MANILA, Philippines (AP) -- The Philippine president, in his latest outburst against critics, warned that he would declare a "revolutionary government" and arrest his detractors if he he's pushed against the wall.
Duterte made the threat late Thursday in a speech where he expressed exasperation with criticism even while he's trying to fight irregularities. Duterte has been known for provocative remarks, which his spokesmen have often played down as hyperbole.
"I have enough problems with criminality, drugs, rebellion and all, but if you push me to the extreme, I will declare the suspension of the writ of habeas corpus and I will arrest all of you," Duterte said, adding he's willing to take the risk for such bold options. "I am willing to be hanged. I'm willing to die."
Duterte fumed while discussing how an opposition senator supposedly advised him to be careful with a presidential order to review major government contracts to ensure there were no onerous provisions detrimental to the country.
"You think that I will allow it just because we cannot impair the obligation of our contracts?" asked Duterte, a former government prosecutor who rose to the presidency in 2016 on a promise to combat corruption and crimes in six months.
Duterte's threat drew concerns from pro-democracy and human rights advocates.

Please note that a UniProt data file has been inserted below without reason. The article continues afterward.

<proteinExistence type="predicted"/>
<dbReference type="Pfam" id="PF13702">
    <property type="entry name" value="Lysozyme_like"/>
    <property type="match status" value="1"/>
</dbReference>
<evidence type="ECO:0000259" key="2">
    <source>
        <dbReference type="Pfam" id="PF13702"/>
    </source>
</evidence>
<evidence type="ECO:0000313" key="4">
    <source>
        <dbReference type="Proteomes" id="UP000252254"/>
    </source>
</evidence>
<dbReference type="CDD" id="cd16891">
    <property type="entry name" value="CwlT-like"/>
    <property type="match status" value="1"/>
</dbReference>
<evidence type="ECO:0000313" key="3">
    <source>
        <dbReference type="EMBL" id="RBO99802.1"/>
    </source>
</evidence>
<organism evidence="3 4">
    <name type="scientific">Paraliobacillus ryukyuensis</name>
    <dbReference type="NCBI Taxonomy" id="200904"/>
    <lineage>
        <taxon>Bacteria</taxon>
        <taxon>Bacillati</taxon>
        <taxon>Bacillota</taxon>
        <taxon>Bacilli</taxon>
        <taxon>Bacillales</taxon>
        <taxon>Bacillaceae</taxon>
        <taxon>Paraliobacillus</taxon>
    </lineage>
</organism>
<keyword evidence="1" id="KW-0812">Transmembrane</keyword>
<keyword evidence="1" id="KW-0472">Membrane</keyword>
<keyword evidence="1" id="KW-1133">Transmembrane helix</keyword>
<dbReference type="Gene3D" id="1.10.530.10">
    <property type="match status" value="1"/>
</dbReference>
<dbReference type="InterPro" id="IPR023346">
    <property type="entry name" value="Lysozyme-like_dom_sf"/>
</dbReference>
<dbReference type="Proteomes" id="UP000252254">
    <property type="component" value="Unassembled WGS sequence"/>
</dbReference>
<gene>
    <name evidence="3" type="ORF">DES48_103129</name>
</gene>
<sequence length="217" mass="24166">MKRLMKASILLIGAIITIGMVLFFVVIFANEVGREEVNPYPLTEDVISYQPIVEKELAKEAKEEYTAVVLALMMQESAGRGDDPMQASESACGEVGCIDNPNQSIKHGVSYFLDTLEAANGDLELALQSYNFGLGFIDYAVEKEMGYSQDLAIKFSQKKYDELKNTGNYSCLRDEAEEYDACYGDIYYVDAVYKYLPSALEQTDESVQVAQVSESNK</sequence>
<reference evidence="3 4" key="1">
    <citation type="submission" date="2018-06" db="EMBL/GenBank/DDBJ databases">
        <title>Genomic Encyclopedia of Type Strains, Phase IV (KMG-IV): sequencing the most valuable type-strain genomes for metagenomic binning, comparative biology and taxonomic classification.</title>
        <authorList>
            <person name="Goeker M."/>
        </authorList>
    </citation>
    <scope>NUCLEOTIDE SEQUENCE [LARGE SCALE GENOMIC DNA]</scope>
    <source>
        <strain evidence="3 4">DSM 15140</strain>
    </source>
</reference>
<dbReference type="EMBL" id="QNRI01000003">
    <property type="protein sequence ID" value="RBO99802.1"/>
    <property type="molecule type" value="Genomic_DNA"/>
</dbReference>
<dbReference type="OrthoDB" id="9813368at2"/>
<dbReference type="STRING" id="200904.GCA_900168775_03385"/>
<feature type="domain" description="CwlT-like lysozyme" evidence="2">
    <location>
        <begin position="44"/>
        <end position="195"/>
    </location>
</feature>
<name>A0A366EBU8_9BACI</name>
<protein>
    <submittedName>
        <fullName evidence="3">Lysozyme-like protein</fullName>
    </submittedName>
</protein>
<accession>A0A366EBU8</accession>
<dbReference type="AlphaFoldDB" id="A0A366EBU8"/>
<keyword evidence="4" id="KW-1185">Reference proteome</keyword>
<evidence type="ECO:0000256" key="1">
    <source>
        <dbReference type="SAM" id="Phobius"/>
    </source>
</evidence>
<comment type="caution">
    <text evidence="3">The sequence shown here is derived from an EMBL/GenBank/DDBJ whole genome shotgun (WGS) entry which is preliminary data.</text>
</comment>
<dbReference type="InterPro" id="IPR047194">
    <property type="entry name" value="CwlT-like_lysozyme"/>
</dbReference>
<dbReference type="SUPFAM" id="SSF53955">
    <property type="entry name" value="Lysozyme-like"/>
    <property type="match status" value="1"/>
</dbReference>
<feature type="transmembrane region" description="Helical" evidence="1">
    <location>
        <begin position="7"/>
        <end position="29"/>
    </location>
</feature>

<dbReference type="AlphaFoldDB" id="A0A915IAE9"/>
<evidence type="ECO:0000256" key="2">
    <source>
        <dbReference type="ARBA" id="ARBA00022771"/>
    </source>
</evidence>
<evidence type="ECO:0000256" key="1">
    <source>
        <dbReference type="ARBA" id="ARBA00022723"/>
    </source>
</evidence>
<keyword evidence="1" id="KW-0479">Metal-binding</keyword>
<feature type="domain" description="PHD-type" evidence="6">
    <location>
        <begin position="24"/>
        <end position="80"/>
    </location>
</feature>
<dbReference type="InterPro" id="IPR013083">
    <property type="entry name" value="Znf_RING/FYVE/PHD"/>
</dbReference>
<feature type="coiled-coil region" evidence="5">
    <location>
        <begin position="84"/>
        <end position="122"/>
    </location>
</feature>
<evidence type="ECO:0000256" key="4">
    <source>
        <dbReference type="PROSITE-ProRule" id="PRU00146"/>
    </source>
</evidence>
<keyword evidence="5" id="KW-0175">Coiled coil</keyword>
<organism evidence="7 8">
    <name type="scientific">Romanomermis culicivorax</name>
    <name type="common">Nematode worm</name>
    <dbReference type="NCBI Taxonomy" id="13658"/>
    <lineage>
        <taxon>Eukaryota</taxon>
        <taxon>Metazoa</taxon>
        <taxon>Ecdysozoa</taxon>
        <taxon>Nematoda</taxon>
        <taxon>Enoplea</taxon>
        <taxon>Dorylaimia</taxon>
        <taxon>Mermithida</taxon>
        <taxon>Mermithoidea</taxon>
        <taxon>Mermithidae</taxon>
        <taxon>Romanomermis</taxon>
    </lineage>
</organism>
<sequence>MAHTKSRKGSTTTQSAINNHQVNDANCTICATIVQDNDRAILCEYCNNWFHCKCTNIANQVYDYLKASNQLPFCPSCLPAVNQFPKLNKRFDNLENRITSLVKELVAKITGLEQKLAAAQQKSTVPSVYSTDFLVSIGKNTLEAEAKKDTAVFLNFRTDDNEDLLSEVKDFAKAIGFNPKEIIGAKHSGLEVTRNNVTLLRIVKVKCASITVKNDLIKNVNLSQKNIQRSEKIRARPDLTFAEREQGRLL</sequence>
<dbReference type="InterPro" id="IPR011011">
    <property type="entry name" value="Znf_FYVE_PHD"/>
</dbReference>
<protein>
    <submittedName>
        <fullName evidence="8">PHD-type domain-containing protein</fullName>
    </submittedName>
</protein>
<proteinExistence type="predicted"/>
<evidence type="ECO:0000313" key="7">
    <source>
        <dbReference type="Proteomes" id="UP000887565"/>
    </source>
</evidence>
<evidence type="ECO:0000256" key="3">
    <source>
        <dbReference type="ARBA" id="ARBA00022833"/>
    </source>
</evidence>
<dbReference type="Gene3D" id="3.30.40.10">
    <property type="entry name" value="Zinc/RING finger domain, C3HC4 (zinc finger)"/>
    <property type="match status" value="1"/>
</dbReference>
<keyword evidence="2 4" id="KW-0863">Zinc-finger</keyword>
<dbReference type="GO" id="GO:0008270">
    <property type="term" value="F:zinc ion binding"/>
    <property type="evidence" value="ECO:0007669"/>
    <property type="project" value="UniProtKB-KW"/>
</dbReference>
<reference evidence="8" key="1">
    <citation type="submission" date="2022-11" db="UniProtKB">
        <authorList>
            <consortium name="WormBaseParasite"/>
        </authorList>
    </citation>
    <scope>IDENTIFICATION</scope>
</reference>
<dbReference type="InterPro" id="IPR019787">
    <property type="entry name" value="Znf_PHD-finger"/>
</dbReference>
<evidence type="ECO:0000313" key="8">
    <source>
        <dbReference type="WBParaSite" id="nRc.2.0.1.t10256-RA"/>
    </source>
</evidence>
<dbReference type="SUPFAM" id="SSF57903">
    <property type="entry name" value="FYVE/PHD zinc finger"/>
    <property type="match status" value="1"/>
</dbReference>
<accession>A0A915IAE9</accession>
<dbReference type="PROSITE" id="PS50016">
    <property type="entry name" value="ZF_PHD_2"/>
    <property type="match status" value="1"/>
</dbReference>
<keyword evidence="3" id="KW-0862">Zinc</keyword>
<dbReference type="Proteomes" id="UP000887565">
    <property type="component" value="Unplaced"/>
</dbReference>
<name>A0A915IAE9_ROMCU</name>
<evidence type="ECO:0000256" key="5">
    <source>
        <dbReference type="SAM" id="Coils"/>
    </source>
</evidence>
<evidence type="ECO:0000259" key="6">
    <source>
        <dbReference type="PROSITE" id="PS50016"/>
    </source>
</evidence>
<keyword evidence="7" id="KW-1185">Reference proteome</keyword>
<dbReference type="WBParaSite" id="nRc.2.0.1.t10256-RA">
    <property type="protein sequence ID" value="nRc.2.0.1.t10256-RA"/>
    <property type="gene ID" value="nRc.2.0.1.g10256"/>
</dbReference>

Former Commission on Human Rights chairwoman Loretta Ann Rosales said the country's 1987 constitution guarantees freedom of speech, including criticism of officials. She said that habeas corpus, which requires a state to justify a citizen's detention, can only be suspended during specific contingencies such as war or dictatorship.
"The president should know that employing tactics from the Marcos playbook does not end well," Rosales said, referring to Ferdinand Marcos, the late Philippine dictator who was ousted in a 1986 "people power" revolt.
Opposition Sen. Risa Hontiveros said Duterte should confront China for its increasingly aggressive actions in the disputed South China sea instead of threatening civil liberties. "Instead of standing up to China's aggression, President Duterte threatens his own people with warrantless arrests and war," Hontiveros said.
Duterte acknowledged the term "revolutionary government" wasn't clearly defined, but said that it "usually happens when there is a military coup or (the) president goes against his own government."
Known for his expletives-laced speeches, Duterte has been especially sensitive to criticism of his crackdown on illegal drugs, which has left more than 5,000 people dead in clashes police say ensued when suspects fought back and threatened law enforcers. Western governments and human rights groups have expressed alarm over the killings and sought an independent investigation.
Duterte has denied ordering extrajudicial killings but has repeatedly threatened drug dealers with death.
The Supreme Court has ordered the government, through the solicitor general, to provide copies of police records of anti-drugs operations and drug-linked deaths to the court and two non-government rights groups. The ruling was praised by human rights advocates as a step that could help determine if law enforcers committed atrocities.